Scientists probe remote Arctic with research drones
With modern times comes a modern way to explore the world's northernmost areas in the Arctic, as unmanned aerial vehicles, or drones, are allowing researchers to get a bird's eye view of the last great collections of ice in Alaska.
According to a list of registered drone operators released by the Electronic Frontier Foundation, more and more research organizations are deploying unmanned aerial vehicles (UAVs) or drones to study the uppermost polar regions of the planet to study the decline of sea ice in the Arctic.
In July of this year, the Federal Aviation Administration (FAA) issued a new kind of restricted category type certificated to two unmanned aircraft systems (UAS), an action that is the first of its kind that would allow companies and organizations from the private sector to operate drones in the United States' airspace. A California-based energy company flew its first Arctic drone operation last month off the coast of Alaska and more flights are scheduled, including launches for research into the Arctic Circle.
"Until now, obtaining an experimental airworthiness certificate - which specifically excludes commercial operations—was the only way the private sector could operate UAS in the nation's airspace," said the FAA press release. "Plans for the initial ship-launched flights include surveys of ocean ice floes and migrating whales in Arctic oil exploration areas. The PUMA is expected to support emergency response crews for oil spill monitoring and wildlife surveillance over the Beaufort Sea."
The newly certified drones that are pioneering their use as scientific resources, the Scan Eagle X200 and the AeroVironment's PUMA, are relatively small in regards to the drones typically used by the United States. Each drone weighs between 13 and 55 pounds and is about 4 feet long with wingspans of around nine or ten feet. The drones that will be used for future research in the Arctic will vary in size, some of which may be high-altitude jets, and other being small, remote controlled propeller aircrafts that resemble children's toys. However, they will be very expensive toys, as even some of the more modest drone systems will cost $100,000 or more.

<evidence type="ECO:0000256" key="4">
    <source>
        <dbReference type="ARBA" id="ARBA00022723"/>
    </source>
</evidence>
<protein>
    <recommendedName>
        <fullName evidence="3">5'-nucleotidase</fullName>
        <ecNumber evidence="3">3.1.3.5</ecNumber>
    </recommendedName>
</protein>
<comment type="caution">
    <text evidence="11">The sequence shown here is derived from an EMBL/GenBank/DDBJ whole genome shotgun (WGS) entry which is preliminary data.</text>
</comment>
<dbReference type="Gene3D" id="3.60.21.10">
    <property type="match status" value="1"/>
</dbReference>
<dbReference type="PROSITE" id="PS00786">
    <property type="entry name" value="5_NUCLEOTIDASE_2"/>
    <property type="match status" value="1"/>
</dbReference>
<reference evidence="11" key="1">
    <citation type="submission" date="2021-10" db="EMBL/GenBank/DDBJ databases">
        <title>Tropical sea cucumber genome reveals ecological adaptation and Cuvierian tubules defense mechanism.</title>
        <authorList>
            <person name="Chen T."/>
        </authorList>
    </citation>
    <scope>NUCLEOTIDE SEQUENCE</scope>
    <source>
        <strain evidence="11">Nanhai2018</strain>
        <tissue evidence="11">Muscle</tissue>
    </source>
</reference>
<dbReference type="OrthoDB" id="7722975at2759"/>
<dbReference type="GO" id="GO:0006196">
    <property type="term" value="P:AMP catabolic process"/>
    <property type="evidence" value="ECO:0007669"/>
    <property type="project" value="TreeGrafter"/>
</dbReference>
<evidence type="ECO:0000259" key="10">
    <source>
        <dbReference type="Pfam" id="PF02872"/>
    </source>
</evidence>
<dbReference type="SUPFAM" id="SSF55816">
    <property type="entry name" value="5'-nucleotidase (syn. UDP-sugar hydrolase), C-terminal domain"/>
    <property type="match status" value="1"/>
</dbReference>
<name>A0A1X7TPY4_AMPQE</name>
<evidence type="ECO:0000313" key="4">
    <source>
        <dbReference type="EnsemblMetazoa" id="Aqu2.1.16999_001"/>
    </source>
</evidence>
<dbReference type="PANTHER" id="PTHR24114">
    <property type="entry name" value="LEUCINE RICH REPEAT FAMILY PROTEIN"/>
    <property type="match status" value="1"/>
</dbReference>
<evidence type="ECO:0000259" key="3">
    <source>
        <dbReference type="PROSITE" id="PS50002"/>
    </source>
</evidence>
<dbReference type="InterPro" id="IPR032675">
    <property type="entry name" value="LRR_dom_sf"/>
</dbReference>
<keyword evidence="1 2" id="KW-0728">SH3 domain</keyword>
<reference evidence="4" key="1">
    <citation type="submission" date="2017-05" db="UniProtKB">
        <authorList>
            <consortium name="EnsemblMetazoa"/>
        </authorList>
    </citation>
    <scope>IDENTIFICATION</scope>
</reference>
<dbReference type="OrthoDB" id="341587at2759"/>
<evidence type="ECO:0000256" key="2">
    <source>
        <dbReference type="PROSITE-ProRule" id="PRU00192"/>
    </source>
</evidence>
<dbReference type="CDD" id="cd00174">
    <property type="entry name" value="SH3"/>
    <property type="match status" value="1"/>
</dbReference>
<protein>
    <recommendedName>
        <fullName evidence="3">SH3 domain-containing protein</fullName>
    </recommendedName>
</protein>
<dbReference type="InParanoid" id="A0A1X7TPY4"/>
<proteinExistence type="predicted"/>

Thus far, scientists and researches have used smaller, battery-operated drones for assistance on several research projects, including the mapping of the summer breeding grounds of sea lions, as well as other aerial observation missions that would not have been able to be accomplished otherwise in such an efficient, environmentally friendly and cost effective way.
"Monitoring ice floes, monitoring the condition of the sea is, whether it's solid or breaking up or spotty in places, is very important for any seagoing activity the Arctic. Monitoring the ice is a concern for oil companies as well as for drilling platforms, as it becomes important to monitor ice flow in regards to the boats going back and forth between the shore and platforms," said Ro Bailey, the Deputy Director for the Alaska Center for Unmanned Aircraft Systems Integration at the University of Alaska Fairbanks. "Another aspect of all of this is that oil companies have to comply to a lot of regulations in regards to sea animals, especially marine mammals like whales, seals and sea lions. So the presence of sea ice affects what marine wildlife will be in a certain area, and knowing what ice is there becomes a consideration of where these animals might be.
The potential benefits of these new certification for drones to be used commercially stands to benefit Arctic research exponentially. The unmanned drones can now allow researches access into what was once an environment too hazardous for humans to spend long stretches of time, as well as the ability to maintain observation through dangerous weather conditions and through extremely remote Arctic areas. The missions that these drones may undertake could range from watching out for oil spills, tracking ice flows and measuring the decline of sea ice, to tracking the migratory patterns of whales. These drones will also be able to assist the U.S. Coast Guard in future search and rescue missions.
"In regards to the use of drones in the future, so far they have been very useful, much less expensive than any other mechanism, and a lot safer because there is no human at risk," Bailey said. "Hopefully in the future, these young companies might be able to use this system doing research and possibly make a profit doing this. The FAA has been ordered by Congress to work towards making U.S. airspace available to commercial operations, and what is expected is that the use of drones by these companies will become a routine operation, doing things like surveying roads, and monitoring the pipeline. What we also hope is that some of the companies that will start using this technology routinely will be centered here in Alaska. Having said that, it's still a developmental process"
While the use of drones by civilian organizations, like the University of Fairbanks research programs, are still extremely restricted by the preexisting regulations from the Federal Aviation Authority, the future outlook of drones being used for scientific research looks promising. The use of drones is still restricted by private companies, but a new draft of regulations is expected to be presented in 2015, which will most likely include more lenient regulations in regards for the use of unmanned aerial vehicles for private companies doing scientific research. However, drafting the new regulations will be an unprecedented step in opening up U.S. airspace to the use of privately funded drones.
"I imagine the new regulations will be a lot more rigorous than those of a manned aircraft. From an unmanned perspective, any aircraft you rent or buy the manufacturer has already going through approval with the FAA. Nothing like that exists with unmanned aircraft, and the FAA will have to establish a standard for this," Bailey said.